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Creativity Behind The Scenes with Etan Boritzer, best-selling children’s author
Etan Boritzer is the best-selling author of the WHAT IS children’s book series. Find out about his creative process and how he makes his dreams come true.
Visit Etan Boritzer and Bunny Hull on April 30-May 1st at the L.A. Times Book Festival at UCS, Booth #543.
Etan Boritzer is the best-selling author of the What is? series of children’s books on character education and difficult topics. Currently there are 12 books in the series. His books are available in any bookstore in the US, and they are distributed and sold globally wherever English is spoken (UK, Canada, AU, NZ, South Africa, Singapore, etc). To date, Etan’s books have been translated into 13 languages. Etan also teaches yoga and meditation in Los Angeles and guest teaches at various studios around the US.
I write books for children, not children’s books. Important difference, right? Children are smart people, only they are smaller than adults and not as experienced on this plane as adults. Some children though are much smarter than adults. Krishnamurti used to say that the highest form of intelligence is compassion. Most children are compassionate, unless some adult has robbed them early on of their innate goodness. Anyway, when we write for children, why not direct intelligent thoughts to them? That way they can start early to develop the critical thinking skills needed to navigate through the dangerous waters of today’s crazy world.
Rev. Michael Beckwith says that Americans are the most over-entertained, under-educated people in the world. The books I write for children are educational but I try to make them entertaining too, particularly with the help of my very creative illustrator Jeff Vernon. I mean, there is nothing wrong with kids being kids, having fun and playing, etc but really, there are a lot of parents living out their missed childhoods through their children, keeping them within a limited intellectual sphere. The average American family buys 5 books a year. Come on, when are we going to really get serious about early childhood education, starting in the home? You parents who are reading this blog are not the average American parents. You buy books or get them from the library, read with the kids before bedtime, you care about your kids’ education. Thanks for being serious.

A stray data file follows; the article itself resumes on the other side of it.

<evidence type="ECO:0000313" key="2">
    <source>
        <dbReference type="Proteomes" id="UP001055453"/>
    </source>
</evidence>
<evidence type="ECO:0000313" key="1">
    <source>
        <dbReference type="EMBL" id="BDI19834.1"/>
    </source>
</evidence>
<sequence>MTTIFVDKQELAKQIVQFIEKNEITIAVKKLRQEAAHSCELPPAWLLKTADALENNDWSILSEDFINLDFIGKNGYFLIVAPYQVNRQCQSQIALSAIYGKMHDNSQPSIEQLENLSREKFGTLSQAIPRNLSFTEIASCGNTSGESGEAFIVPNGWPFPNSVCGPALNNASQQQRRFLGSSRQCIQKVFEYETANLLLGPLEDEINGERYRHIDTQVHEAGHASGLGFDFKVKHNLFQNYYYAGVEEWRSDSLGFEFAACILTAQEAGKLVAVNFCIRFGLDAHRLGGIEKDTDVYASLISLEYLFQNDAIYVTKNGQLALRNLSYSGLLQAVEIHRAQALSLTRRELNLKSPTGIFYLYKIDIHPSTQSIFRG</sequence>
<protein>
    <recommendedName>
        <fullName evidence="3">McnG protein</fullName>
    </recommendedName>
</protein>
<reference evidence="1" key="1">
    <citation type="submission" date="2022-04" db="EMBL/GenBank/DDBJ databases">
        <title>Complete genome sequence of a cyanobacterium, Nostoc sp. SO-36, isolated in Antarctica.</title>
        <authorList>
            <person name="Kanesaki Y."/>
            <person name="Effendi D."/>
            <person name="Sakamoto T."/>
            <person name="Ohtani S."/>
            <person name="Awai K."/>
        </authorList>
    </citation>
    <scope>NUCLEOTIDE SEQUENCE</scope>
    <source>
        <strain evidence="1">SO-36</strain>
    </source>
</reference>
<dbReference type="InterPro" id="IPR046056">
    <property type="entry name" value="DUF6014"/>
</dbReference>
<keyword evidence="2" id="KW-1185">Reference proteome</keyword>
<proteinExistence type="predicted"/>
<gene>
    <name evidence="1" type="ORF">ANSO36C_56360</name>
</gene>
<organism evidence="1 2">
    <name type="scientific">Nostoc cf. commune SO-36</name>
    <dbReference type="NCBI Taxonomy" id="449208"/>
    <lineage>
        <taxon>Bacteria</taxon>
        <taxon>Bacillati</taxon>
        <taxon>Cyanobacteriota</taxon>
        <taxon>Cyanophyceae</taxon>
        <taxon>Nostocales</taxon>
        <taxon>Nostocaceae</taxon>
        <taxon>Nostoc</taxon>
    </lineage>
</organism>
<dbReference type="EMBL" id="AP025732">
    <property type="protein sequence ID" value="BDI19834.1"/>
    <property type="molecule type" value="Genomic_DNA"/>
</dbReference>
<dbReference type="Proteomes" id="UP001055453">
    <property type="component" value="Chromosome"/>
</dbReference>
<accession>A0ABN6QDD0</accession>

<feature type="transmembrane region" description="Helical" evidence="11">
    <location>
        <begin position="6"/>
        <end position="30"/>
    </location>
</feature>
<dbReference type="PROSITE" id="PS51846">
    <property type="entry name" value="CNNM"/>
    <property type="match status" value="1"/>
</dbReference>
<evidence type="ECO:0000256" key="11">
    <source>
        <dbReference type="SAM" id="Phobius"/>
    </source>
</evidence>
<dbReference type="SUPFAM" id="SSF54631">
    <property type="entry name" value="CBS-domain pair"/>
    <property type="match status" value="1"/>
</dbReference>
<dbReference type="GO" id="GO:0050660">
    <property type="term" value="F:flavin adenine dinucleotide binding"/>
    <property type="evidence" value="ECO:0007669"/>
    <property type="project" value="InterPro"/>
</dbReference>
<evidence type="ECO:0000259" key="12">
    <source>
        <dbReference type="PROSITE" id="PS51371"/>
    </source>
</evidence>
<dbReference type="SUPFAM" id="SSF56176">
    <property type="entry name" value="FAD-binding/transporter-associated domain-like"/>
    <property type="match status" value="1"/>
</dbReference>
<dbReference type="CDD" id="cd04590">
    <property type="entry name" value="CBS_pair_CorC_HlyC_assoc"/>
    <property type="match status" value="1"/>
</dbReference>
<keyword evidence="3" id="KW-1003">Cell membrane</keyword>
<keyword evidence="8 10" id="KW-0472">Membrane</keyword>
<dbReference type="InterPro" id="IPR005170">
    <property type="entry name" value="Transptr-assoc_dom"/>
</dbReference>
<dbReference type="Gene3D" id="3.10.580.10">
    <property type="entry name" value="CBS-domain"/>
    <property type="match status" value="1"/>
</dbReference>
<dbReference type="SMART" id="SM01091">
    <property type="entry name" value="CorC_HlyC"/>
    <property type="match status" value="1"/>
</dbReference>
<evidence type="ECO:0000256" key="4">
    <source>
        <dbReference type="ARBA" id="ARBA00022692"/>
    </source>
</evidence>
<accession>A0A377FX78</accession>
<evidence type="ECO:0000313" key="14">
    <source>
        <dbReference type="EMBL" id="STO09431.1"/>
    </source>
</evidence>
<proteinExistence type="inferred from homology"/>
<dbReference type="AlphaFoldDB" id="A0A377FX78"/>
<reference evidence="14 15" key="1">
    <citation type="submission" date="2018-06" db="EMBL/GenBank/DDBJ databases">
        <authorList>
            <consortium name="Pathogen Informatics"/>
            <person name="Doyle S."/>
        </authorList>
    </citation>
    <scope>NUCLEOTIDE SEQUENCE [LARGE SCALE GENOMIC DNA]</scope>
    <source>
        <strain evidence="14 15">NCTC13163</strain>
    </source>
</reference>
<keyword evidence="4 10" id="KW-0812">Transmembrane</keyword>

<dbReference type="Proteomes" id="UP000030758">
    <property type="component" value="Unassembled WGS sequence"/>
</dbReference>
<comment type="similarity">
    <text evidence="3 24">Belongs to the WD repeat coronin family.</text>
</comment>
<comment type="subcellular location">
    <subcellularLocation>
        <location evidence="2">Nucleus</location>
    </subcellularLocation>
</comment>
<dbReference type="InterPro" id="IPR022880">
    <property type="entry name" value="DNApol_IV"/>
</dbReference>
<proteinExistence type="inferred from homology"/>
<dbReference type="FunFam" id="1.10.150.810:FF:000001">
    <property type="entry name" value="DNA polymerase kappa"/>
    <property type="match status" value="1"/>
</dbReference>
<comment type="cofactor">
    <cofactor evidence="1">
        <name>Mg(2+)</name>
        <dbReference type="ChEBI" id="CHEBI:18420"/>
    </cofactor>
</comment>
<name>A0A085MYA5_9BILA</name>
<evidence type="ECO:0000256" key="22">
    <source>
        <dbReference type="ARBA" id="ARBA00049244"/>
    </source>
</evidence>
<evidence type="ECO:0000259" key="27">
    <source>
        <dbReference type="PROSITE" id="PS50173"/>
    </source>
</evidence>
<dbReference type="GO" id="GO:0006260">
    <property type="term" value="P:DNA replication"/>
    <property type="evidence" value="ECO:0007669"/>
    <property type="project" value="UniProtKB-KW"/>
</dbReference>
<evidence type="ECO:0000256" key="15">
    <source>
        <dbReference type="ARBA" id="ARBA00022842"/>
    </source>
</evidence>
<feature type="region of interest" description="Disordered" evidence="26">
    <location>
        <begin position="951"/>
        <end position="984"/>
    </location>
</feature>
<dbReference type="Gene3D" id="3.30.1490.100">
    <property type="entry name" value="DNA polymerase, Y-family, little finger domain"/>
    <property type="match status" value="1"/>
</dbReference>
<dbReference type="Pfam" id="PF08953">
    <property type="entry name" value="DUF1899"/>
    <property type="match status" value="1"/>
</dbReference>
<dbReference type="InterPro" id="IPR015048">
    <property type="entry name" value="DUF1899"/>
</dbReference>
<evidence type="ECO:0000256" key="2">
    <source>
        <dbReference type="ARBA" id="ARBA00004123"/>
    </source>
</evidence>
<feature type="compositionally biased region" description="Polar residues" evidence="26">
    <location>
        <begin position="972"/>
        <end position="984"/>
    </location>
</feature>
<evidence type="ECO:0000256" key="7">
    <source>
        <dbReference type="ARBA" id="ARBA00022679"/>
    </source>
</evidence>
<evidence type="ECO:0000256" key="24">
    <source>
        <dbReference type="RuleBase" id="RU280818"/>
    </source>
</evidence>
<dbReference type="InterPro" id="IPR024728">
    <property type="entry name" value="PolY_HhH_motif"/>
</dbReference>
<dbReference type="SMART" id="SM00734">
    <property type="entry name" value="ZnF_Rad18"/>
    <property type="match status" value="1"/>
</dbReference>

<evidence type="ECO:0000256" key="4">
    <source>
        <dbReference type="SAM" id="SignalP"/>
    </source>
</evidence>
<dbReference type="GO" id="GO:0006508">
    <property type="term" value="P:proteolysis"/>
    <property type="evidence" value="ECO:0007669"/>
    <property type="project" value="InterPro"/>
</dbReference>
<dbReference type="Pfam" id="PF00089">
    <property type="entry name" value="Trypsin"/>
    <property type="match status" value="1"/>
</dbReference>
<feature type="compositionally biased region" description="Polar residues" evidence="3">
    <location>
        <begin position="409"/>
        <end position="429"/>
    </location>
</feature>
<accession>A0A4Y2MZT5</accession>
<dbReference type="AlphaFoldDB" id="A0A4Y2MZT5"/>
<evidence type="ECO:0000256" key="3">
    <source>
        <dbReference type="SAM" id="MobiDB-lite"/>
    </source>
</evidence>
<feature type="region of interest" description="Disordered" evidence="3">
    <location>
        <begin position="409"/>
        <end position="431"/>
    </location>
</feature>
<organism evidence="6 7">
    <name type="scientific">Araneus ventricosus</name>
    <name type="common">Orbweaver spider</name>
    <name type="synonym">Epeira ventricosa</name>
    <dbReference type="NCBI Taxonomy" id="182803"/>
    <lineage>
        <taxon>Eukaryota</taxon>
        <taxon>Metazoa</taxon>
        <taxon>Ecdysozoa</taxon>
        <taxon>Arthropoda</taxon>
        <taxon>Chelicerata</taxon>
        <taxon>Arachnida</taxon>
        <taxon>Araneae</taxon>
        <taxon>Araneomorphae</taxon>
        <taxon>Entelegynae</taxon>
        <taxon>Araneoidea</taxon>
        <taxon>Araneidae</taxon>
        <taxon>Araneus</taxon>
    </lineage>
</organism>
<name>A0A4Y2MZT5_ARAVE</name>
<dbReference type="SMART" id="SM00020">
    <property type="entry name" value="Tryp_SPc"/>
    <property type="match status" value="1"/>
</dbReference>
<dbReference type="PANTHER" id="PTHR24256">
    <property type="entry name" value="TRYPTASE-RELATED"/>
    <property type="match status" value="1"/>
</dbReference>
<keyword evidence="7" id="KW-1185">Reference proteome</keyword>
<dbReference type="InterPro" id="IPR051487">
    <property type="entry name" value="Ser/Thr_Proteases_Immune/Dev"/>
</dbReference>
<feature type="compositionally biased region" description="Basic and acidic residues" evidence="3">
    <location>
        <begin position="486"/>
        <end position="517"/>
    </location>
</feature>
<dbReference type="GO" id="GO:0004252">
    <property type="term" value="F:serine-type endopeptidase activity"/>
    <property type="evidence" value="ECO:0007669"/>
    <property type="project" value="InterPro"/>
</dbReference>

Hmmm, the journalist’s 5 W’s… I am talking mostly about why. Why I write the books. All of the above, but also that I am working from Purpose (yes, capital P). I mean, the Purpose of a evolving a wholesome and beautiful earth plane that we find ourselves inhabiting this lifetime. I think we can agree that in order to create Beauty, Generosity, Art, Respect, Peace, Health, etc (all in caps too) within ourselves and our children, and with our global neighbors, the key is knowledge, understanding, insight and other names for education. The Buddha advises us “to know things as they are.” KNOWING! That’s the why, why I write the books, to give children the tools needed to know things as they are.
How do I work? Well, I really don’t want the books to be ‘Etan’s opinions’ or to ‘teach.’ I really try to keep the didacticism or moralizing out of my books. Maria Montessori said, “Don’t teach, allow the child to learn.” She also said “Get out of the child’s way!” So, my books are filled with questions. Sometimes a Mom or teacher will say, “I see a lot of questions. Don’t you give any answers?” OK, sometimes I use the word “maybe” to suggest an answer but I am really more interested in the child and adult engaging in the discussion on the difficult topics I cover and letting the child reason out her own conclusions. Maybe the adult disagrees and a meaningful discussion can ensue.